The theme of corruption is also expressed through the characters in the novels with it slowly changing the personality and even the character’s physical appearance. Despite the painting not making Dorian’s appearance age in real life, the painting itself does change not just with age, but also with corruption as the painting is described as having a different expression and that there was ‘a touch of cruelty in the mouth’ (p87) which occurred chronologically after the rejection that Dorian gave Sibyl Vane, wishing that he never sees her again thus breaking her heart and causing her to commit suicide. This suicide shows the corruption of good as Sibyl can be described as the solitary character in the novel that was truly innocent and pure then destroyed by an aristocratic seducer. This same theme of corruption is shown as an integral plot driving device in ‘Lord of The Rings’ which is primarily seen with the ring constantly corrupting whomever holds it or is in the general vicinity of it such as Boromir, shown specifically when he tries to take the ring from Frodo forcefully: ‘His fair and pleasant face was hideously changed; a raging fire was in his eyes’ (p399). The corruption of Boromir is also seen with the adjustment to his name with him now being labelled as ‘The Man’ (p399) which furthermore links to Tolkien’s general description of men having an easily tainted sense of morality; this theme is personified through the ‘Nazgul’ in the ‘Lord of the Rings’ as nine men who were corrupted by Sauron’s power, now bound to the power of the One Ring. Tom Shippey discusses this at length in his work of literary criticism titled J.R.R. Tolkien: Author of the Century.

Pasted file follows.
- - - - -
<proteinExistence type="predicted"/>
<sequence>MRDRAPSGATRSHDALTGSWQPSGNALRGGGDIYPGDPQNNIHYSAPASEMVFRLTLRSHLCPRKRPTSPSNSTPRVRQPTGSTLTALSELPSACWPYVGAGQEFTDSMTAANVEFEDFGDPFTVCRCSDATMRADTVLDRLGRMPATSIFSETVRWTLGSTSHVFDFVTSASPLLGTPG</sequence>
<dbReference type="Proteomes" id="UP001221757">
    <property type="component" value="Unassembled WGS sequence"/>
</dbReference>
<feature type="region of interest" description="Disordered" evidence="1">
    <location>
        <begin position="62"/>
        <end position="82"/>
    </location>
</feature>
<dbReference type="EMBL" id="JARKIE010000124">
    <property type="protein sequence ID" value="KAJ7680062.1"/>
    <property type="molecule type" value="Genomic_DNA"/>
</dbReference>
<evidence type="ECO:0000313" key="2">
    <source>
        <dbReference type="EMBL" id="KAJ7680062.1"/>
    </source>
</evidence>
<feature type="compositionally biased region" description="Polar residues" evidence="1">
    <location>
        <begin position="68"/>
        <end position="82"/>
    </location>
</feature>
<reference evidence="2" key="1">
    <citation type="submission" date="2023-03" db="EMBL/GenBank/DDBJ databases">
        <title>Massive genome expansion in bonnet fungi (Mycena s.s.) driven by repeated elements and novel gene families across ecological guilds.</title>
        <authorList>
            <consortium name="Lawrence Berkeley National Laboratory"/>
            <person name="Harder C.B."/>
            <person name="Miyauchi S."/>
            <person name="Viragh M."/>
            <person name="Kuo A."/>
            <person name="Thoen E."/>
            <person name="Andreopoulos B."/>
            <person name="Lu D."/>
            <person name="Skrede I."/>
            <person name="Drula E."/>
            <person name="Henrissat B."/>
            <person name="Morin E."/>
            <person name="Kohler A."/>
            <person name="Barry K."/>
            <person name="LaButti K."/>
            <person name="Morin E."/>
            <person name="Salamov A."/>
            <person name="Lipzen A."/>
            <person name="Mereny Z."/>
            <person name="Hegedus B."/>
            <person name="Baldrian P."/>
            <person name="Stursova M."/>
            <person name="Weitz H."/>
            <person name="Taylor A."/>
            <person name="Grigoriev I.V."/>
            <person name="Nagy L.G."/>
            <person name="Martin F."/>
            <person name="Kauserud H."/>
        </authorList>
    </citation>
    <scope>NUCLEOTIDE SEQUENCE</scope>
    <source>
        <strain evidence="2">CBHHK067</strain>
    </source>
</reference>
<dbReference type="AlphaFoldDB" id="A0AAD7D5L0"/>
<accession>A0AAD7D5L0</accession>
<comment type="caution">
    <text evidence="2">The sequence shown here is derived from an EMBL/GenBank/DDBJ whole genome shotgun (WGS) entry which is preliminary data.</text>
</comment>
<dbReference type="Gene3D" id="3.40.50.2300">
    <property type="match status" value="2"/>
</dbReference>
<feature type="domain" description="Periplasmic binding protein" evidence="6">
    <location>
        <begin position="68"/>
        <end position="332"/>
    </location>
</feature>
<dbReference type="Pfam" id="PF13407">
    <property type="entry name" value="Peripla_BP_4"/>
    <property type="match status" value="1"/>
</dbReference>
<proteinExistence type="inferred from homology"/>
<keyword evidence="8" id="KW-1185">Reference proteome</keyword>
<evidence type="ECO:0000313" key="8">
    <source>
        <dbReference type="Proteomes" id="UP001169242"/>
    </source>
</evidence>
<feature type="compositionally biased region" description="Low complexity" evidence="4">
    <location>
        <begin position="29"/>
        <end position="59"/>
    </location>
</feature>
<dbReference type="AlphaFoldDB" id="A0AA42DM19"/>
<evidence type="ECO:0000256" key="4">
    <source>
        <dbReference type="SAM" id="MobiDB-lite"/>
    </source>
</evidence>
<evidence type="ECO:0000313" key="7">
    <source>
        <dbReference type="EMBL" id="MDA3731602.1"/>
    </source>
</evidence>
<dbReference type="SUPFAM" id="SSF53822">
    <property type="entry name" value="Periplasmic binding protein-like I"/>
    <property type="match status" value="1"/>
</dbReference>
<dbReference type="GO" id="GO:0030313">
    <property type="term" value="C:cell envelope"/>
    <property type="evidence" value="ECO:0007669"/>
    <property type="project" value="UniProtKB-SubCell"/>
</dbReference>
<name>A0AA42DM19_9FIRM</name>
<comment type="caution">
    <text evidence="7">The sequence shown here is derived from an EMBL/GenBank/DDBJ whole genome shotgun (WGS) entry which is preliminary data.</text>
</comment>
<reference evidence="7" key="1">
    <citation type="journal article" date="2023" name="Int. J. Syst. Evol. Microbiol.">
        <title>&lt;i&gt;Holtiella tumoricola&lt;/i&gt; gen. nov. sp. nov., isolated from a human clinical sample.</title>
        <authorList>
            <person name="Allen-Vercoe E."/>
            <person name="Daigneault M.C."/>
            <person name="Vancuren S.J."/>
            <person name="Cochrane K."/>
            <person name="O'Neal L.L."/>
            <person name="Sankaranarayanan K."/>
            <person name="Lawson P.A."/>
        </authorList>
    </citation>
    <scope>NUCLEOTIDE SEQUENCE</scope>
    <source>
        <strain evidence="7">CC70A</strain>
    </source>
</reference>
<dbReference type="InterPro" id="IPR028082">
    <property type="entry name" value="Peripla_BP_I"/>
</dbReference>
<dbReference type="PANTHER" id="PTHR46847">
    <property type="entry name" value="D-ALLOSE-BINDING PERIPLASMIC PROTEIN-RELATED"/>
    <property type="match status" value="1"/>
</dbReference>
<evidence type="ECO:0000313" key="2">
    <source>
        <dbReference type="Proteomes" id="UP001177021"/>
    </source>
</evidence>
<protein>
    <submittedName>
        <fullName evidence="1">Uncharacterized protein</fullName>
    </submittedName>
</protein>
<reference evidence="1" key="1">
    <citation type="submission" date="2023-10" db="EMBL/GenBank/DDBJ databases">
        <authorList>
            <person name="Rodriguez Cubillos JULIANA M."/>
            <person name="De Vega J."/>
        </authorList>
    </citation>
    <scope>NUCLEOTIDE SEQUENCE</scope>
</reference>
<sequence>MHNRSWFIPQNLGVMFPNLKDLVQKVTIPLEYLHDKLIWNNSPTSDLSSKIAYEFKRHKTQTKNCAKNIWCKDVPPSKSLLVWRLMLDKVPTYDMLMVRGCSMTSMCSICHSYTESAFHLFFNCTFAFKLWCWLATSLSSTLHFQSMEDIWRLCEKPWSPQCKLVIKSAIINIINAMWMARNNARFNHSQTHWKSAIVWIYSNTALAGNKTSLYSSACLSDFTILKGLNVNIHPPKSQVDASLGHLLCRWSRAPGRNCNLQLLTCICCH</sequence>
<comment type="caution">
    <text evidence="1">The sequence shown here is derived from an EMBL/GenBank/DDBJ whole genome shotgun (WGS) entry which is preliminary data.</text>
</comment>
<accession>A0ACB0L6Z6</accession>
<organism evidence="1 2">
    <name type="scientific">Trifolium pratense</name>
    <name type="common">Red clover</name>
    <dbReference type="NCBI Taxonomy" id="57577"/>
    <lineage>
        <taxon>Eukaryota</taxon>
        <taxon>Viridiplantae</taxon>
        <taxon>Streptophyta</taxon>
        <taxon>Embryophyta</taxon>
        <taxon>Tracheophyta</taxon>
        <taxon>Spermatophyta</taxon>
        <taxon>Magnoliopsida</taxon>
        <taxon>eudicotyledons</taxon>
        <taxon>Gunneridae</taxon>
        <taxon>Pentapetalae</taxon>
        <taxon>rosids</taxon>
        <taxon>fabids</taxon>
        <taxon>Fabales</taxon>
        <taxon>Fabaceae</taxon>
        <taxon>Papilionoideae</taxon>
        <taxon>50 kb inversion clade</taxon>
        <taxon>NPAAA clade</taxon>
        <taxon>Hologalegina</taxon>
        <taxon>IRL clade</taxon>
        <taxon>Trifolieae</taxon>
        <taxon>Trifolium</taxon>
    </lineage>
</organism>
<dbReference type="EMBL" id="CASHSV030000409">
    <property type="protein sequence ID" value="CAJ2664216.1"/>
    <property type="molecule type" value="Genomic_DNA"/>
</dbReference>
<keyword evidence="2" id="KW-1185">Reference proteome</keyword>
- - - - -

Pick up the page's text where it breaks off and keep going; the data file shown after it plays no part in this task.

Shippey makes note of the characters that reject the ring such as both Aragorn and Faramir, fearing that it will create wicked desires within them. In contrast, the hobbit’s contentment and lack of ambition makes them less susceptible to the powerful entity that is the ring seen in both Frodo and Sam, both of whom are able to handle the ring for extended periods of time. Tolkien writes this explicitly to show a clear differentiation between the corruptible nature of men and their innocent nature of the hobbits[10]. This example shown in the ‘Lord of the Rings’ is also seen within ‘The Picture of Dorian Gray’ where Dorian and Sibyl are seen as parallels of this theme with Dorian being terribly flawed and although the victim of corruption himself, he is seen as a flawed narcissistic character which then makes Dorian value his beauty above everything that makes him corruptible with his desire to maintain his visage. Whereas Sibyl is wholly innocent and her naivety creates turmoil for her resulting in death that then creates a turning point for Dorian where he then begins a much more hedonistic lifestyle after reading a specific ‘yellow book’ that is actually a morally poisonous French novel[11] given to him by Lord Henry which Dorian then completely bases his life around – another everyday object which has powerful and lasting effects on characters of the novel. This idea, according to Shippey, is a contemporary view and very much a modern theme focused on Tolkien with him citing a famous statement in 1887 from Lord Acton: “Power tends to corrupt, and absolute power corrupts absolutely. Great men are almost always bad men...”[12] According therefore to Shippey, Wilde’s focus on morality and his supposedly complex description of corruption shows a comparison to Tolkien’s work and that would therefore explain the critical reception of ‘The Picture of Dorian Gray’ when it was released due to its modernised take on morality.